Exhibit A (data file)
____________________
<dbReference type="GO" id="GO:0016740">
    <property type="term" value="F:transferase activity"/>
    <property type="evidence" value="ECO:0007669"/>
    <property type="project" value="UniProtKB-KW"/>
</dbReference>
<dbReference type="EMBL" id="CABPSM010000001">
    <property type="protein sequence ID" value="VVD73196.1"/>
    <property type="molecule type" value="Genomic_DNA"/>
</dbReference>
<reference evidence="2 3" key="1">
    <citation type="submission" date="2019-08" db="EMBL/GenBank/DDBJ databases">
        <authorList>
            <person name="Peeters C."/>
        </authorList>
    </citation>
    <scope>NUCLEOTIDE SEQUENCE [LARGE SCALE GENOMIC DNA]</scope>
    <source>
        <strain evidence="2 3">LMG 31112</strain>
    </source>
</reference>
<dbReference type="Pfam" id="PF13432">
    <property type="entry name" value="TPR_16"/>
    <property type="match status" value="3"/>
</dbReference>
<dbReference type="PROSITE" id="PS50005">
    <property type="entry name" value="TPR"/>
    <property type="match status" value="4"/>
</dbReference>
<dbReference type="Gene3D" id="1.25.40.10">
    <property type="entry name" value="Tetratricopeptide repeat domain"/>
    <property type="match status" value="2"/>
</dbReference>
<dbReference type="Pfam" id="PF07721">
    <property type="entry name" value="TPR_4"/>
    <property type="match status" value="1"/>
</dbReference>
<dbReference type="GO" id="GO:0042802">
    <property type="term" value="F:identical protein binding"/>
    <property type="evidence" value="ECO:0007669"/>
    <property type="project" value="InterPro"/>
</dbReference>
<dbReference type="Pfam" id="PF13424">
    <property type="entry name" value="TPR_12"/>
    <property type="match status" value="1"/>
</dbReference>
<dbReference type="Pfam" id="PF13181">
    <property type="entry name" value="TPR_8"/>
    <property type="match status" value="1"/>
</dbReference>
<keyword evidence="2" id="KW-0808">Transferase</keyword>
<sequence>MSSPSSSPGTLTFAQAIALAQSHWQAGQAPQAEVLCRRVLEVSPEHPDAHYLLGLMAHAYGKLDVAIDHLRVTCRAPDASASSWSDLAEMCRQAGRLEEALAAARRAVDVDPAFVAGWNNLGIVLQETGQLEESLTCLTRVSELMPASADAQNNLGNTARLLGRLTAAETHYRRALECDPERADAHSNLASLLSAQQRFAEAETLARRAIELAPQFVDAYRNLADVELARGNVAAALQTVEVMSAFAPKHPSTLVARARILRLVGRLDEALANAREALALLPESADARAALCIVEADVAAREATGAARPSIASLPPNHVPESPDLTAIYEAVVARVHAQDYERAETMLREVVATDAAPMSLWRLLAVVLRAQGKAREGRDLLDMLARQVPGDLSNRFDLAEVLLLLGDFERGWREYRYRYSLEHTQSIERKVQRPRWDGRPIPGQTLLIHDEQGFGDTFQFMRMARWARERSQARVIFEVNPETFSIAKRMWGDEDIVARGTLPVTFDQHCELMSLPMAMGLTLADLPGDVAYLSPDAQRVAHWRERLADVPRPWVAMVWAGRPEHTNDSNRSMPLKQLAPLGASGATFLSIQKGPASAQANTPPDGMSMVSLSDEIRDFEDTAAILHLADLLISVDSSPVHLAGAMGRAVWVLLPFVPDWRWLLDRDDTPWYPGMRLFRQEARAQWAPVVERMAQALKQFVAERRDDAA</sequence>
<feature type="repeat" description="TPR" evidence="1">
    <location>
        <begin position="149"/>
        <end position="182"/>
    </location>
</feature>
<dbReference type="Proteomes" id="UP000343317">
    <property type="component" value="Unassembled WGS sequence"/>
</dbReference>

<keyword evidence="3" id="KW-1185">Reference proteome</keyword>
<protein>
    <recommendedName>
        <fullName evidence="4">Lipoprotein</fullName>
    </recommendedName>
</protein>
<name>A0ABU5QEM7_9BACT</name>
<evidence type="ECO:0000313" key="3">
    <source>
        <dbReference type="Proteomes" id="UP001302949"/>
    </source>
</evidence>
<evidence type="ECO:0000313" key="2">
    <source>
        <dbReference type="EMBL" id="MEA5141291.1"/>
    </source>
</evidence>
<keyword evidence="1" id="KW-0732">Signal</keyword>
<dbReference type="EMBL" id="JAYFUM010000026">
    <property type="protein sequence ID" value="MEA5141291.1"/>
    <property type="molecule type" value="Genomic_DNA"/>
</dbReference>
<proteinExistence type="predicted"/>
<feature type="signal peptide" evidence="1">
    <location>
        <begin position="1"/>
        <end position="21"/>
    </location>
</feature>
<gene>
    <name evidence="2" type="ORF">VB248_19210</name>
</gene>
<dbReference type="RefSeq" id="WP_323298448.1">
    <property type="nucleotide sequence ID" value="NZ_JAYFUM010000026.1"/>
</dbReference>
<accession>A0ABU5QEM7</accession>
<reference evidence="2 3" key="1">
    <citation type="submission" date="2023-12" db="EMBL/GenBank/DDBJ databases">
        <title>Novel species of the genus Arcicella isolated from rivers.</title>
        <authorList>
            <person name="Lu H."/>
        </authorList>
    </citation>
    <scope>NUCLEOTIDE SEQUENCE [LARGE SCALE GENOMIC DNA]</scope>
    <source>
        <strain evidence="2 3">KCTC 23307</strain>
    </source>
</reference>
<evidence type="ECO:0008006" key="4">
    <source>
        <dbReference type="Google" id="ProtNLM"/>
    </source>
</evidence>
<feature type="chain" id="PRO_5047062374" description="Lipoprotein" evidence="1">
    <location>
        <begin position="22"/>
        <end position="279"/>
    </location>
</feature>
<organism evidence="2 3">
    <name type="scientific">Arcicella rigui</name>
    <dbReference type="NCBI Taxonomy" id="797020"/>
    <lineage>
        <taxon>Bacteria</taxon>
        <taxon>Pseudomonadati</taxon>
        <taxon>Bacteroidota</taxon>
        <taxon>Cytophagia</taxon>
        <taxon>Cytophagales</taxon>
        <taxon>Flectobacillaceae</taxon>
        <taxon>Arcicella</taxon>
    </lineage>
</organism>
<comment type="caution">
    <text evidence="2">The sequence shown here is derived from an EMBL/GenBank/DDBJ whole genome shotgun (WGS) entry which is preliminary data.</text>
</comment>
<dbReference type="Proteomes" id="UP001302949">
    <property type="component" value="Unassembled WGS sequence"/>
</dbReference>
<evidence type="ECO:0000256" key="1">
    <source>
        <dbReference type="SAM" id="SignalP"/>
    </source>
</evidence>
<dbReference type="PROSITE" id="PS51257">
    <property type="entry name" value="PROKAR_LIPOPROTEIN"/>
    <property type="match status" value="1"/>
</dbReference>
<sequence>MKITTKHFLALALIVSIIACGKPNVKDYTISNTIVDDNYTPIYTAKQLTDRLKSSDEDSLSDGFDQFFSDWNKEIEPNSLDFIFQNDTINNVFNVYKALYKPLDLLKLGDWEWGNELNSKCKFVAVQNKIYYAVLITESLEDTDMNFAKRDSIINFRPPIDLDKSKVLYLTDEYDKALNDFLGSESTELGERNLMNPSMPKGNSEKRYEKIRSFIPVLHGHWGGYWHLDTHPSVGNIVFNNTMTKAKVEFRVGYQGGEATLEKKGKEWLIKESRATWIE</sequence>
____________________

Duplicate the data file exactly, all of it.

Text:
<dbReference type="GO" id="GO:0016740">
    <property type="term" value="F:transferase activity"/>
    <property type="evidence" value="ECO:0007669"/>
    <property type="project" value="UniProtKB-KW"/>
</dbReference>
<dbReference type="EMBL" id="CABPSM010000001">
    <property type="protein sequence ID" value="VVD73196.1"/>
    <property type="molecule type" value="Genomic_DNA"/>
</dbReference>
<reference evidence="2 3" key="1">
    <citation type="submission" date="2019-08" db="EMBL/GenBank/DDBJ databases">
        <authorList>
            <person name="Peeters C."/>
        </authorList>
    </citation>
    <scope>NUCLEOTIDE SEQUENCE [LARGE SCALE GENOMIC DNA]</scope>
    <source>
        <strain evidence="2 3">LMG 31112</strain>
    </source>
</reference>
<dbReference type="Pfam" id="PF13432">
    <property type="entry name" value="TPR_16"/>
    <property type="match status" value="3"/>
</dbReference>
<dbReference type="PROSITE" id="PS50005">
    <property type="entry name" value="TPR"/>
    <property type="match status" value="4"/>
</dbReference>
<dbReference type="Gene3D" id="1.25.40.10">
    <property type="entry name" value="Tetratricopeptide repeat domain"/>
    <property type="match status" value="2"/>
</dbReference>
<dbReference type="Pfam" id="PF07721">
    <property type="entry name" value="TPR_4"/>
    <property type="match status" value="1"/>
</dbReference>
<dbReference type="GO" id="GO:0042802">
    <property type="term" value="F:identical protein binding"/>
    <property type="evidence" value="ECO:0007669"/>
    <property type="project" value="InterPro"/>
</dbReference>
<dbReference type="Pfam" id="PF13424">
    <property type="entry name" value="TPR_12"/>
    <property type="match status" value="1"/>
</dbReference>
<dbReference type="Pfam" id="PF13181">
    <property type="entry name" value="TPR_8"/>
    <property type="match status" value="1"/>
</dbReference>
<keyword evidence="2" id="KW-0808">Transferase</keyword>
<sequence>MSSPSSSPGTLTFAQAIALAQSHWQAGQAPQAEVLCRRVLEVSPEHPDAHYLLGLMAHAYGKLDVAIDHLRVTCRAPDASASSWSDLAEMCRQAGRLEEALAAARRAVDVDPAFVAGWNNLGIVLQETGQLEESLTCLTRVSELMPASADAQNNLGNTARLLGRLTAAETHYRRALECDPERADAHSNLASLLSAQQRFAEAETLARRAIELAPQFVDAYRNLADVELARGNVAAALQTVEVMSAFAPKHPSTLVARARILRLVGRLDEALANAREALALLPESADARAALCIVEADVAAREATGAARPSIASLPPNHVPESPDLTAIYEAVVARVHAQDYERAETMLREVVATDAAPMSLWRLLAVVLRAQGKAREGRDLLDMLARQVPGDLSNRFDLAEVLLLLGDFERGWREYRYRYSLEHTQSIERKVQRPRWDGRPIPGQTLLIHDEQGFGDTFQFMRMARWARERSQARVIFEVNPETFSIAKRMWGDEDIVARGTLPVTFDQHCELMSLPMAMGLTLADLPGDVAYLSPDAQRVAHWRERLADVPRPWVAMVWAGRPEHTNDSNRSMPLKQLAPLGASGATFLSIQKGPASAQANTPPDGMSMVSLSDEIRDFEDTAAILHLADLLISVDSSPVHLAGAMGRAVWVLLPFVPDWRWLLDRDDTPWYPGMRLFRQEARAQWAPVVERMAQALKQFVAERRDDAA</sequence>
<feature type="repeat" description="TPR" evidence="1">
    <location>
        <begin position="149"/>
        <end position="182"/>
    </location>
</feature>
<dbReference type="Proteomes" id="UP000343317">
    <property type="component" value="Unassembled WGS sequence"/>
</dbReference>

<keyword evidence="3" id="KW-1185">Reference proteome</keyword>
<protein>
    <recommendedName>
        <fullName evidence="4">Lipoprotein</fullName>
    </recommendedName>
</protein>
<name>A0ABU5QEM7_9BACT</name>
<evidence type="ECO:0000313" key="3">
    <source>
        <dbReference type="Proteomes" id="UP001302949"/>
    </source>
</evidence>
<evidence type="ECO:0000313" key="2">
    <source>
        <dbReference type="EMBL" id="MEA5141291.1"/>
    </source>
</evidence>
<keyword evidence="1" id="KW-0732">Signal</keyword>
<dbReference type="EMBL" id="JAYFUM010000026">
    <property type="protein sequence ID" value="MEA5141291.1"/>
    <property type="molecule type" value="Genomic_DNA"/>
</dbReference>
<proteinExistence type="predicted"/>
<feature type="signal peptide" evidence="1">
    <location>
        <begin position="1"/>
        <end position="21"/>
    </location>
</feature>
<gene>
    <name evidence="2" type="ORF">VB248_19210</name>
</gene>
<dbReference type="RefSeq" id="WP_323298448.1">
    <property type="nucleotide sequence ID" value="NZ_JAYFUM010000026.1"/>
</dbReference>
<accession>A0ABU5QEM7</accession>
<reference evidence="2 3" key="1">
    <citation type="submission" date="2023-12" db="EMBL/GenBank/DDBJ databases">
        <title>Novel species of the genus Arcicella isolated from rivers.</title>
        <authorList>
            <person name="Lu H."/>
        </authorList>
    </citation>
    <scope>NUCLEOTIDE SEQUENCE [LARGE SCALE GENOMIC DNA]</scope>
    <source>
        <strain evidence="2 3">KCTC 23307</strain>
    </source>
</reference>
<evidence type="ECO:0008006" key="4">
    <source>
        <dbReference type="Google" id="ProtNLM"/>
    </source>
</evidence>
<feature type="chain" id="PRO_5047062374" description="Lipoprotein" evidence="1">
    <location>
        <begin position="22"/>
        <end position="279"/>
    </location>
</feature>
<organism evidence="2 3">
    <name type="scientific">Arcicella rigui</name>
    <dbReference type="NCBI Taxonomy" id="797020"/>
    <lineage>
        <taxon>Bacteria</taxon>
        <taxon>Pseudomonadati</taxon>
        <taxon>Bacteroidota</taxon>
        <taxon>Cytophagia</taxon>
        <taxon>Cytophagales</taxon>
        <taxon>Flectobacillaceae</taxon>
        <taxon>Arcicella</taxon>
    </lineage>
</organism>
<comment type="caution">
    <text evidence="2">The sequence shown here is derived from an EMBL/GenBank/DDBJ whole genome shotgun (WGS) entry which is preliminary data.</text>
</comment>
<dbReference type="Proteomes" id="UP001302949">
    <property type="component" value="Unassembled WGS sequence"/>
</dbReference>
<evidence type="ECO:0000256" key="1">
    <source>
        <dbReference type="SAM" id="SignalP"/>
    </source>
</evidence>
<dbReference type="PROSITE" id="PS51257">
    <property type="entry name" value="PROKAR_LIPOPROTEIN"/>
    <property type="match status" value="1"/>
</dbReference>
<sequence>MKITTKHFLALALIVSIIACGKPNVKDYTISNTIVDDNYTPIYTAKQLTDRLKSSDEDSLSDGFDQFFSDWNKEIEPNSLDFIFQNDTINNVFNVYKALYKPLDLLKLGDWEWGNELNSKCKFVAVQNKIYYAVLITESLEDTDMNFAKRDSIINFRPPIDLDKSKVLYLTDEYDKALNDFLGSESTELGERNLMNPSMPKGNSEKRYEKIRSFIPVLHGHWGGYWHLDTHPSVGNIVFNNTMTKAKVEFRVGYQGGEATLEKKGKEWLIKESRATWIE</sequence>